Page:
At the same time, there are  also credible accounts of beached Spanish sailors being clubbed to death on the shore by Irish fishing communities, the prevailing superstition being that if one saved one life from the sea, the sea would demand another in return. Clearly, if these accounts hold any water, many of the poor Spanish sailors never got the opportunity to add their DNA to the Irish gene pool. 


At a certain point in the 1990s and early noughties, with scientific technology revealing new things about human beings, there was a moment of excitement when the study of rare blood disorders not usually found in northern Europe, but a feature in southern European populations, including in Spain, but cropping up in patches in Ireland, seemed to add credence to the legend of the Black Irish. 


And, more recently, as millions of people flock to share their DNA through online commercial concerns in the hope being told something about their “roots”, their ancestry, it has become clear that the genetic connections between the Iberian Peninsula and Ireland, northern Scotland and its islands are far stronger than previously assumed.


But, as specialists point out, such general DNA profiling does little to reveal exactly when and how these shared genetics came about. And, if anything, archaeology currently suggests that it happened much, much longer ago than either the Armada rendition of “the Black Irish” or, indeed the 8th-century 'Dungeons and Dragons' tale of Dermot McMurrough.

Following more than a century of study of Skara Brae, a surprisingly sophisticated Neolithic settlement on the Bay of Skaill on the west coast of Mainland, the largest island in the Orkney archipelago, more recent archaeological evidence is suggesting that the islands were once the later hub of a vast sea trading network that connected Scotland, Ireland, Scandinavia, France and Spain with Phoenician and North African trade, directly or via trading staging posts thousands of years before the rise of Rome as an imperial expansionist. The sheer scale of what this hub might have been appears far greater than anything previously expected. Indeed, the very name "Mainland" gives and inkling that this was once no peripheral European island, but at the centre of things in a Celtic seafaring universe.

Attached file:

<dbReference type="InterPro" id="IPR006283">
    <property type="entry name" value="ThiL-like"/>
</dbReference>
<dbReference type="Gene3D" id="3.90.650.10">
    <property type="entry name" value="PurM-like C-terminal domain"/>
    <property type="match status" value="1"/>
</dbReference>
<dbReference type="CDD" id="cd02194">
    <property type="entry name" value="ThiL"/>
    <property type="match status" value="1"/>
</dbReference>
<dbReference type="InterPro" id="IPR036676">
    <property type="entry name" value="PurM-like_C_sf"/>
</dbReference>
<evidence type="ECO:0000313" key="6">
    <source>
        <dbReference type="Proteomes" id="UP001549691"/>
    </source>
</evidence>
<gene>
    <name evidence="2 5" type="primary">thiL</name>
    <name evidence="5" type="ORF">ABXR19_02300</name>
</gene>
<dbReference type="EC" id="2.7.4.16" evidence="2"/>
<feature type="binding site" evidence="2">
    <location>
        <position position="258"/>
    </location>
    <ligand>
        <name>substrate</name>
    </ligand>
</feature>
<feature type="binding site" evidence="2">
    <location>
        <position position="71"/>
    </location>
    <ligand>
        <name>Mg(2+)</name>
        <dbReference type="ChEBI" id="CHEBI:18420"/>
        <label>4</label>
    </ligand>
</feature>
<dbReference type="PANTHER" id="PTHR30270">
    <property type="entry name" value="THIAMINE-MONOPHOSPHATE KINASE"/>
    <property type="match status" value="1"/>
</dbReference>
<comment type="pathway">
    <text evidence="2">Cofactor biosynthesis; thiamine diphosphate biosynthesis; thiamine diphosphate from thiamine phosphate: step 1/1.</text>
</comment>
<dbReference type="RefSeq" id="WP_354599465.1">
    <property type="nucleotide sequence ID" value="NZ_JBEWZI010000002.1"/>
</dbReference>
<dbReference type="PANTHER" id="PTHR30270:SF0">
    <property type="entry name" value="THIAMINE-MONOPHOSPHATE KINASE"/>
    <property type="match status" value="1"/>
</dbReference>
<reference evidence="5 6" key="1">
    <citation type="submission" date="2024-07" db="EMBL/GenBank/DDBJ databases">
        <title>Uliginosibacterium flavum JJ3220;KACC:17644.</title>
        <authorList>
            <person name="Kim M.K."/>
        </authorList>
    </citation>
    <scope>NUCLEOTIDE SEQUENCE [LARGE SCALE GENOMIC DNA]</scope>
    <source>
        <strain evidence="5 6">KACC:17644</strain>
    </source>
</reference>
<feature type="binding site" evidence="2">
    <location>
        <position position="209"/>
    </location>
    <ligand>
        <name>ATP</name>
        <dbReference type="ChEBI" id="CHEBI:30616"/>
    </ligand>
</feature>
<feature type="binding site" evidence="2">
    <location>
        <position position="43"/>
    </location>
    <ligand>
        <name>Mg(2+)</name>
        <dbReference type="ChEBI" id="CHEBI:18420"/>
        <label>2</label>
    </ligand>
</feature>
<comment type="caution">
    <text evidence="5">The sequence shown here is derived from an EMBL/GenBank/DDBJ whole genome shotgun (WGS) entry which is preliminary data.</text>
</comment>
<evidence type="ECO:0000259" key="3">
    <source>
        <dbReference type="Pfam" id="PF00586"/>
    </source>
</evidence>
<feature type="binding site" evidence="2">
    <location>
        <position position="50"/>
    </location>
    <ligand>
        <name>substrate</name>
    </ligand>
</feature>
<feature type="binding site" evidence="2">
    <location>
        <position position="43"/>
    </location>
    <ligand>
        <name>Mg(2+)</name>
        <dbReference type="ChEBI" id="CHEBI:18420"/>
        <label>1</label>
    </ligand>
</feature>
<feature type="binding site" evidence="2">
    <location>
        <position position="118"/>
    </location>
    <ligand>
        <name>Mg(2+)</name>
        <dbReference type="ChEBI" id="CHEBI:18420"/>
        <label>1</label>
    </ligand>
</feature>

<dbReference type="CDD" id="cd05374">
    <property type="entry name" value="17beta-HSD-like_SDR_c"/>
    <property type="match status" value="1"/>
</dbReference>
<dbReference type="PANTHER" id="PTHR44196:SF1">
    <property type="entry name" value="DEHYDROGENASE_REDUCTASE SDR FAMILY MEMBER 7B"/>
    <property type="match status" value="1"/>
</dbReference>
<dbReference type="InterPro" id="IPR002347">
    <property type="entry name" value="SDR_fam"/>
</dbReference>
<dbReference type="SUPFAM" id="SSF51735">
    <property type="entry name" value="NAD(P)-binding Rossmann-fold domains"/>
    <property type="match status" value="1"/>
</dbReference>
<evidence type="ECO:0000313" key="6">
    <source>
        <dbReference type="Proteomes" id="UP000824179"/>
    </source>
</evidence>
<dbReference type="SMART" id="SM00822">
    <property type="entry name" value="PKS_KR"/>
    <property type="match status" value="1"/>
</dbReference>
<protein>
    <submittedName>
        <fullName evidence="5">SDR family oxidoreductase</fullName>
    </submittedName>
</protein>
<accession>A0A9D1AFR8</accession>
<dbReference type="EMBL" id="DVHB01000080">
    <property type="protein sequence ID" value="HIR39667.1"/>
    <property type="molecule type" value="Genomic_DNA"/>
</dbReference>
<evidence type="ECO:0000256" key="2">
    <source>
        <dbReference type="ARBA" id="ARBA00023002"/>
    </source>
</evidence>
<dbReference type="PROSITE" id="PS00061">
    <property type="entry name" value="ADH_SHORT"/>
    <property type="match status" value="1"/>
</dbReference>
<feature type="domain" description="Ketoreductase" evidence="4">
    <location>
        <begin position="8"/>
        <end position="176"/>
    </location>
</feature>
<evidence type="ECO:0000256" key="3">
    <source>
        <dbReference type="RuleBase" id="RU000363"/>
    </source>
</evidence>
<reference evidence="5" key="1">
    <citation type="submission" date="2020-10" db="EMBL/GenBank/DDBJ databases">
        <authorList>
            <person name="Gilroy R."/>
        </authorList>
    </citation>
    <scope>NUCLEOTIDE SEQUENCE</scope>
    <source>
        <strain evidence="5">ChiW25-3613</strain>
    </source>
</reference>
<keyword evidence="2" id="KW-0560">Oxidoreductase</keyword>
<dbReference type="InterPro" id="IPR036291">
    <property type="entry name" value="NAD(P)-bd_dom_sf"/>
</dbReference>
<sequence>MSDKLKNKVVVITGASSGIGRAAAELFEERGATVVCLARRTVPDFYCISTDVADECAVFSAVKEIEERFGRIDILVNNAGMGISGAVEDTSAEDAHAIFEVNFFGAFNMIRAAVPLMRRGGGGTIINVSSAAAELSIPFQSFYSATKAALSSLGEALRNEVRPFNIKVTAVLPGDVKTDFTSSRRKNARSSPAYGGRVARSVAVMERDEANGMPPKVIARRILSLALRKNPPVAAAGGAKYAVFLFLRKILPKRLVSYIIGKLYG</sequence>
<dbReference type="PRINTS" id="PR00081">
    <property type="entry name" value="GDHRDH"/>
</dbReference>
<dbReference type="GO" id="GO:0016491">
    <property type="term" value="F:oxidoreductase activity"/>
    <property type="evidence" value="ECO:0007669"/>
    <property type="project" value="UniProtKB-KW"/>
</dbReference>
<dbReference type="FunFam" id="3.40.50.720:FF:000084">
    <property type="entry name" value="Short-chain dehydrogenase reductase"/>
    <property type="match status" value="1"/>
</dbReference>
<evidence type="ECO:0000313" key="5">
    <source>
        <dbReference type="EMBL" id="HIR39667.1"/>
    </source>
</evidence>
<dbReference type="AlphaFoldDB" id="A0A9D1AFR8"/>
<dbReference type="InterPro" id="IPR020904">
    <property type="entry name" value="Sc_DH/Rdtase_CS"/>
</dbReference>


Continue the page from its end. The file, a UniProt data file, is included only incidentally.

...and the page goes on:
The romance is gone

True North approaches the notion of a certain Celtic-Catholic impetus or axis—and its correlative narratives—as a means of making sense of the cultural relationships between the North and Spain. The roots and influence of such a phenomenon remain tangible. But, by the same token, it’s also a romantic gesture, a puff of smoke and a sleight of hand.